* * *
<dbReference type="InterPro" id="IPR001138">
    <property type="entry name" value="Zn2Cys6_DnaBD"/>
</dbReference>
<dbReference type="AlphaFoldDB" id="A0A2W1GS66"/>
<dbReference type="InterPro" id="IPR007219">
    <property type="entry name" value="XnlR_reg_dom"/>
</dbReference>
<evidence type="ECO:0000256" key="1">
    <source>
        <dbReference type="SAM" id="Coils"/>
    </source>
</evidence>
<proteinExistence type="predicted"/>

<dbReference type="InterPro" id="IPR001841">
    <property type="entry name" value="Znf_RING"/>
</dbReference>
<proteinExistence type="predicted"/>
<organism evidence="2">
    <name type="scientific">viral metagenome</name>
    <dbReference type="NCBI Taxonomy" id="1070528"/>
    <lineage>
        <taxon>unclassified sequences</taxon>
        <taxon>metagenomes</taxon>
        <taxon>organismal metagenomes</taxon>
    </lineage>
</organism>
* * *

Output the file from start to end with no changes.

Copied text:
<dbReference type="InterPro" id="IPR001138">
    <property type="entry name" value="Zn2Cys6_DnaBD"/>
</dbReference>
<dbReference type="AlphaFoldDB" id="A0A2W1GS66"/>
<dbReference type="InterPro" id="IPR007219">
    <property type="entry name" value="XnlR_reg_dom"/>
</dbReference>
<evidence type="ECO:0000256" key="1">
    <source>
        <dbReference type="SAM" id="Coils"/>
    </source>
</evidence>
<proteinExistence type="predicted"/>

<dbReference type="InterPro" id="IPR001841">
    <property type="entry name" value="Znf_RING"/>
</dbReference>
<proteinExistence type="predicted"/>
<organism evidence="2">
    <name type="scientific">viral metagenome</name>
    <dbReference type="NCBI Taxonomy" id="1070528"/>
    <lineage>
        <taxon>unclassified sequences</taxon>
        <taxon>metagenomes</taxon>
        <taxon>organismal metagenomes</taxon>
    </lineage>
</organism>